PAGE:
2020 420 World, Women and U17 World Championships
As 2020 is the 60th Anniversary of the 420 Class, appropriately the World Championships returns to France, the country in which the boat was designed.
Please be aware that the nation quotas have been increased for the 2020 World Championships as follows:
- Men/Mixed - 14 boats for each country and 20 boats for the host country.
- Women - 14 boats for each country and 20 boats for the host country.
- U17 - 12 boats for each country and 20 boats for the host country. An U17 team is defined as a team who shall not have attained their 17th birthday on or before 31 December 2020 (i.e. born after 31 December 2003) for both members of the team.
The total quota for each country is 40 boats and 60 for the host country. A country may request the International 420 Class Association Executive Committee to change their own entry numbers for each Championship, as long as the total country quota is not exceeded.
Take a read of the bid document and find out more about the fantastic venue of Centre Nautique de Crozon Morgat, on the north-west point of France, just south of Brest. Host to many world-class competitions, the racing here is superb.
Crozon Morgat will give teams and supporters an excellent welcome, and this small port town has all facilities in walking or cycling distance. Guarantee, this will make for a lively post-race atmosphere every evening as competitors enjoy the myriad of restaurants around the harbour.
Racing will take place a short 10 minute sail out of the harbour, with weather conditions during July likely to be reliable, with plenty of race track challenges under a blue sky.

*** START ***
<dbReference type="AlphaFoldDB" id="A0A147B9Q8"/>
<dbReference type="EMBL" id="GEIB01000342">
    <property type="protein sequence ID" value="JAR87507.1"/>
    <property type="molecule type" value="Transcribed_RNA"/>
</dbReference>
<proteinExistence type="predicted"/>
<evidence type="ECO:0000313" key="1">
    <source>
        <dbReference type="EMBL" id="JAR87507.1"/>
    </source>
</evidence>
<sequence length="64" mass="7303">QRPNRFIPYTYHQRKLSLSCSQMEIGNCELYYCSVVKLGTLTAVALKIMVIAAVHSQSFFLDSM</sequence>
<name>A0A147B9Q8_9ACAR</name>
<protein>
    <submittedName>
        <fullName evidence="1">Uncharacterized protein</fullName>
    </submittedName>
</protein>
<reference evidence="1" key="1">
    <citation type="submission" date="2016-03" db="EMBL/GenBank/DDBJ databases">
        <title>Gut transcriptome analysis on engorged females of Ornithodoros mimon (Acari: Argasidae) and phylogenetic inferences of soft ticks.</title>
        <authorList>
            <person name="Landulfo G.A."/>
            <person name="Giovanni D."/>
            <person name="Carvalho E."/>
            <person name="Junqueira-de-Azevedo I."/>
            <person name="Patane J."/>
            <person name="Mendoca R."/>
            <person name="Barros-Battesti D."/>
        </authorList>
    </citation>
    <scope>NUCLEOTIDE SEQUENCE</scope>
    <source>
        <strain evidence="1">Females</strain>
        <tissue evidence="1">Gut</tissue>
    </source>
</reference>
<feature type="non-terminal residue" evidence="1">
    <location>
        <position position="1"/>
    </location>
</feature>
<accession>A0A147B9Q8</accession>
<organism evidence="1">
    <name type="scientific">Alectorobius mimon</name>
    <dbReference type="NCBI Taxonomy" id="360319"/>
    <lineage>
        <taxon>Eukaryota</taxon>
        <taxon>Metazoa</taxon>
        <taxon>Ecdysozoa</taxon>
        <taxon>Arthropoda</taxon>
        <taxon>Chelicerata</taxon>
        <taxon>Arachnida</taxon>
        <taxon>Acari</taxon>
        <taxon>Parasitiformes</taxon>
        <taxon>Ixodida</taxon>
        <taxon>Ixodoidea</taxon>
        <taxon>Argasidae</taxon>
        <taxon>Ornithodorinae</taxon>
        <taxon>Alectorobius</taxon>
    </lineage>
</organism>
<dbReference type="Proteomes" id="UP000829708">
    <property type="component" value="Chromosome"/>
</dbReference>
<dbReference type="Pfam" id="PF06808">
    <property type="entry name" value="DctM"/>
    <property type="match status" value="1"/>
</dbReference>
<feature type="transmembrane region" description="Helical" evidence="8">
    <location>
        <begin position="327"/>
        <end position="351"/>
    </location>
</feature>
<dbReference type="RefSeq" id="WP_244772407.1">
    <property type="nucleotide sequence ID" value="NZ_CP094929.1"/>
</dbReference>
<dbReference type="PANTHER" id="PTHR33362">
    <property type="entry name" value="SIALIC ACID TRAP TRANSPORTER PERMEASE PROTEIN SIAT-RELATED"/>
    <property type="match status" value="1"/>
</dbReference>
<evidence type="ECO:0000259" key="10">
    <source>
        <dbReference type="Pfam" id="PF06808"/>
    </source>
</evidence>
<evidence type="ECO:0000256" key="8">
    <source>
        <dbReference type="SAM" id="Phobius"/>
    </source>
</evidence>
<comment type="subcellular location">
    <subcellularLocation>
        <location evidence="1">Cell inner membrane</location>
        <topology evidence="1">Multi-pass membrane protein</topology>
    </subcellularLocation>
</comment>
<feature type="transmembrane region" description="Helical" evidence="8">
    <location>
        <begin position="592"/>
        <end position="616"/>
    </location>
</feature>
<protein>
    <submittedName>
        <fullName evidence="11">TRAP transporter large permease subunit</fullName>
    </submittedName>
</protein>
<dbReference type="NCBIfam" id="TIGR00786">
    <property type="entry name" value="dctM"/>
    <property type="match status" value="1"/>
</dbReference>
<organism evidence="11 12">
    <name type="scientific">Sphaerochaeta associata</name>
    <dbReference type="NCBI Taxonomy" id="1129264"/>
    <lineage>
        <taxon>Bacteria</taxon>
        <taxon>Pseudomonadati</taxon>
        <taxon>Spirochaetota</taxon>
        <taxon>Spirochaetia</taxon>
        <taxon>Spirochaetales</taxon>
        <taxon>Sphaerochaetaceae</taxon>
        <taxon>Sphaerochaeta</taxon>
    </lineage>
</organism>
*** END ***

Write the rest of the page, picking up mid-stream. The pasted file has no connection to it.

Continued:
History of the 420 Class
The 420 was designed by Christian Maury, in response to a specification drawn up by Aristide Lehoerrff and Pierre Latxague, chief sailing instructors at the Socoa sailing school at Saint Jean de Luz - Ciboure in south west France. It aimed to meet a need for a performance sail training boat.
The 420 was developed through a collaboration between Maury and the French industrialist, Lucien Lanaverre, a former cooper for the Bordeaux wine industry, who had converted to the then new process of GRP polyester moulding. Lanaverre, therefore, became the first builder of the 420, a strict One Design racing dinghy. Originally designed for advanced sailors looking to improve their sailing and racing skills, it was soon realized that this boat catered well to a wide variety of crew weights and abilities. The Class developed rapidly in France, being adopted nationally as the youth trainer for the Olympic class International 470, which was launched in 1964.
The 420 became increasingly popular world-wide. Despite the emergence of newer commercial driven classes and asymmetrics, the 420 is still the world’s top youth training boat. It was, and still is, much used in many countries for school and college competitive sailing, both fleet and team racing, as well as being the boat used for national youth race training around the world. The 420 was the equipment of choice at the very first ISAF Youth World Championships - now known as the World Sailing Youth Championships - held at Angelholm, Sweden in 1971 and has featured in the line-up at virtually every event since.